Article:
South Africa Study Abroad Program

Combining Study Abroad Experiences with an Internship and Course Work

The WGSS Internship Program is a beneficial internship in empowering students by integrating their academic knowledge with their personal and professional experience. Dr. McComiskey is serving as resident director and faculty advisor for the UConn in Cape Town Internship Program since 2008. She is convinced that adding a study abroad component to one’s internship expands the benefits a hundredfold.

This particular program is designed to facilitate greater understanding of South Africa’s troubled past while contributing to its vibrant hopeful future through combining three-day a week internships with relevant coursework. While living and working in one of most beautiful settings in the world students have the opportunity to study the multiple concerns facing South Africa as it strives to become one of the world’s most progressive democracies. Internship placements are selected by the Cape Town Coordinator after interviewing students to determine which specific site will best meet their needs, interests, majors, and potential career aspirations. For more information see

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Application Details

  • Application Deadline: 09/20/12
  • Decision Date: 10/15/2012
  • Budget sheet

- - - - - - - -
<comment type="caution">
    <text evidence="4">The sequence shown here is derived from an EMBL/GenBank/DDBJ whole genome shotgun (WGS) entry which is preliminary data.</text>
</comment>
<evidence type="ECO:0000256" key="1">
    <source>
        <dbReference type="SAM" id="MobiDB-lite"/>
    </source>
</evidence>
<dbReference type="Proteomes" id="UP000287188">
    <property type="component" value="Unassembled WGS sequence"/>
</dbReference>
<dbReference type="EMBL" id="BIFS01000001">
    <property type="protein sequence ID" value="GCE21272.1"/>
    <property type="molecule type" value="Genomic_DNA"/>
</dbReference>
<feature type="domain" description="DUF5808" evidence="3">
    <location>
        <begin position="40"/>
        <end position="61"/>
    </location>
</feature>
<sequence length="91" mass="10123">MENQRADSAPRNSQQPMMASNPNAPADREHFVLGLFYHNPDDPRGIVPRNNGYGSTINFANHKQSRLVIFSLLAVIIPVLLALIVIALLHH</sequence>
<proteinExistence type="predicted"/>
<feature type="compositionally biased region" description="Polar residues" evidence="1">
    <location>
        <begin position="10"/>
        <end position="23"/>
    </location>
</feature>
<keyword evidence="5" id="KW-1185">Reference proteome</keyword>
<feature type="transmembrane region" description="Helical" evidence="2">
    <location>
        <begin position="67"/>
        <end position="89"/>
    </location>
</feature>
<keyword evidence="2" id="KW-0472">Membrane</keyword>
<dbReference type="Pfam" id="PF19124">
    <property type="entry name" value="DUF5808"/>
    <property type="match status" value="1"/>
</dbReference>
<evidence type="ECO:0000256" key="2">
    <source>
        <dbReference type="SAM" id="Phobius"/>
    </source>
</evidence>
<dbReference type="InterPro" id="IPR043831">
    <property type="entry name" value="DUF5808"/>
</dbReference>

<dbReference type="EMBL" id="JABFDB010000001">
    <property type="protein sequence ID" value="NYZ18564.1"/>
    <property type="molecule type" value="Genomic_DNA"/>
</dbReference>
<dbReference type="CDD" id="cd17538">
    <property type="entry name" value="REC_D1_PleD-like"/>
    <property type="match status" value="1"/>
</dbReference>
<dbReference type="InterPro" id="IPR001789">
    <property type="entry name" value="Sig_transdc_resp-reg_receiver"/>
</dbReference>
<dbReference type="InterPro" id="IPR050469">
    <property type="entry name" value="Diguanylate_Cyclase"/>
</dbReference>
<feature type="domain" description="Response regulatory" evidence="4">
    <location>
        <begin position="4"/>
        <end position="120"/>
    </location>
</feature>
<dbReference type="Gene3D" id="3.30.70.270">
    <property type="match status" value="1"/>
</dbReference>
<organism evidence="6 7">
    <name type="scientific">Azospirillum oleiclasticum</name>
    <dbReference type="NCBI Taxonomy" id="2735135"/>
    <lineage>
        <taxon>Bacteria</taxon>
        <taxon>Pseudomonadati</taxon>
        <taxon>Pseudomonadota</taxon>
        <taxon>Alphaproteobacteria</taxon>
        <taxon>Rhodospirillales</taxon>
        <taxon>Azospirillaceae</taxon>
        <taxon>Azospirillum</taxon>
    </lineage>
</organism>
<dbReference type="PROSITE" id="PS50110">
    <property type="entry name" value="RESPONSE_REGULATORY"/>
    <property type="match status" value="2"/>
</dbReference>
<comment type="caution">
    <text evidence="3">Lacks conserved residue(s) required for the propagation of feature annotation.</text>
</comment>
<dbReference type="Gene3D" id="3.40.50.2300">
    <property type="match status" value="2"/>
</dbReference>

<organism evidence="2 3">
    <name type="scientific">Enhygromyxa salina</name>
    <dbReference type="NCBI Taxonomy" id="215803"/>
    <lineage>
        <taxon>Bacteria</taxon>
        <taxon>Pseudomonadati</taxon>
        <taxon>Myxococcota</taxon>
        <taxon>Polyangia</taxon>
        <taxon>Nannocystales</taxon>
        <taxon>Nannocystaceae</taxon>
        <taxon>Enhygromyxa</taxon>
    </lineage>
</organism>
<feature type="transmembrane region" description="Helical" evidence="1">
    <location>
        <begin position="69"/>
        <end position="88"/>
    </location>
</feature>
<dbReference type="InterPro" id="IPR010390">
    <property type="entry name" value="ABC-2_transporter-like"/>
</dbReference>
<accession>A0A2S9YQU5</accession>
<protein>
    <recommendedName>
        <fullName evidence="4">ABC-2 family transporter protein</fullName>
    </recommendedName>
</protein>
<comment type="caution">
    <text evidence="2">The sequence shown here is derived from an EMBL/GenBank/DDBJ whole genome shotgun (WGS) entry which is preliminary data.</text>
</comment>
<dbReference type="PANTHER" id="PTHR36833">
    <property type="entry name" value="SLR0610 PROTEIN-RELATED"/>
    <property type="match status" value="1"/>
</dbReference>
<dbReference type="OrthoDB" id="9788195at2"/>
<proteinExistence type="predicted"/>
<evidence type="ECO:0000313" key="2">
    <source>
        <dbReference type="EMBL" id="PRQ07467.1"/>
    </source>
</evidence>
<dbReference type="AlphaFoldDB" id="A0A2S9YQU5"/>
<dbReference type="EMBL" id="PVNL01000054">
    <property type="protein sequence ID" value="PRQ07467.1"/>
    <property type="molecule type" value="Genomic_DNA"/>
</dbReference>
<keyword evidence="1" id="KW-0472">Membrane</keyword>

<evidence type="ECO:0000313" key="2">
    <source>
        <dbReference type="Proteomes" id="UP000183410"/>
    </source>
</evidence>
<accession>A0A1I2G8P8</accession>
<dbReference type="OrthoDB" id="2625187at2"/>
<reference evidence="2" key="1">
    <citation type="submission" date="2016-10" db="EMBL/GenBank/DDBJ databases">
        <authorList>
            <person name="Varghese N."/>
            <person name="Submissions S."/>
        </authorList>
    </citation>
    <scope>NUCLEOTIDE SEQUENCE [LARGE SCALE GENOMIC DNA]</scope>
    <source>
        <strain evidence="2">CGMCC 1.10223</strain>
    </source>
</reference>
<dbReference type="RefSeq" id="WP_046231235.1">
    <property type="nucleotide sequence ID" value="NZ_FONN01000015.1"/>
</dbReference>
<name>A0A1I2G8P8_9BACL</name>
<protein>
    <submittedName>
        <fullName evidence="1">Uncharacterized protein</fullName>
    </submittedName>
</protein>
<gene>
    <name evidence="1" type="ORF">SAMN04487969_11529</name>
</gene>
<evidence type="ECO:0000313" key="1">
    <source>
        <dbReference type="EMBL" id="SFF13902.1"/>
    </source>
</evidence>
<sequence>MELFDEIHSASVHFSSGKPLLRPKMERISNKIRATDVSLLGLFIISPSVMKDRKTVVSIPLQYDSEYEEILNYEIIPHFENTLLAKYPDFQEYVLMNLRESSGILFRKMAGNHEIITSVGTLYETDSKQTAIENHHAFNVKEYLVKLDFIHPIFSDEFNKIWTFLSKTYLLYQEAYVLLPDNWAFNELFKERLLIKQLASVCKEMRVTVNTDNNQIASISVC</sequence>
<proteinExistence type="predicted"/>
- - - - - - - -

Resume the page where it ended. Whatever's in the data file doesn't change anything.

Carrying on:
• Students must be in there 2nd year or higher, with a 3.0 GPA. There is no prior language requirement and the program is taught in English.

To apply for the South Africa study abroad program please click here.

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Course Work

Taking classes taught by two native Capetonians enables students to learn from those who have personally experienced the struggles of the past and now face the challenged of the future in the new South Africa. Becoming a co-educator in a class facilitated by a member of the UConn faculty provides an opportunity to use current understandings of race, class, genders, and sexualities in the U.S. to explore a growing awareness of such relationships in South Africa

POLS 3255. Politics of South Africa
(3 Credits) Instructor: Mr. Vincent Williams
This course provides an introduction to and overview of the historical development of the social, political and economics of South Africa. While outlining the various challenges and obstacles facing South Africa, this course provides a broad theoretical and contextual framework from which to analyze and interpret internship and general experience while living, learning, and working in Cape Town. In addition, this course provides a forum to engage in discussion about broader, social, political, economic and cultural dynamics in South Africa.

INTD 3985. Special Topics: South African Internship: Field Study
(5 Credits; S/U) Internship Coordinator: Rev. Vernon Rose
In this portion of the program students intern three days per week for 12 weeks in a field placement specifically chosen to best meet their individual needs and aspirations. Each student is assigned to an agency supervisor who serves as an onsite mentor. Receiving guidance to become familiar with mission and goals of the organization makes it possible for interns to become more fully immersed in the work being done by organization in which they work.

INTD 3784 H. Interdisciplinary Seminar: Internship: Research Seminar
(3 Honors Credits) Instructor: Rev. Vernon Rose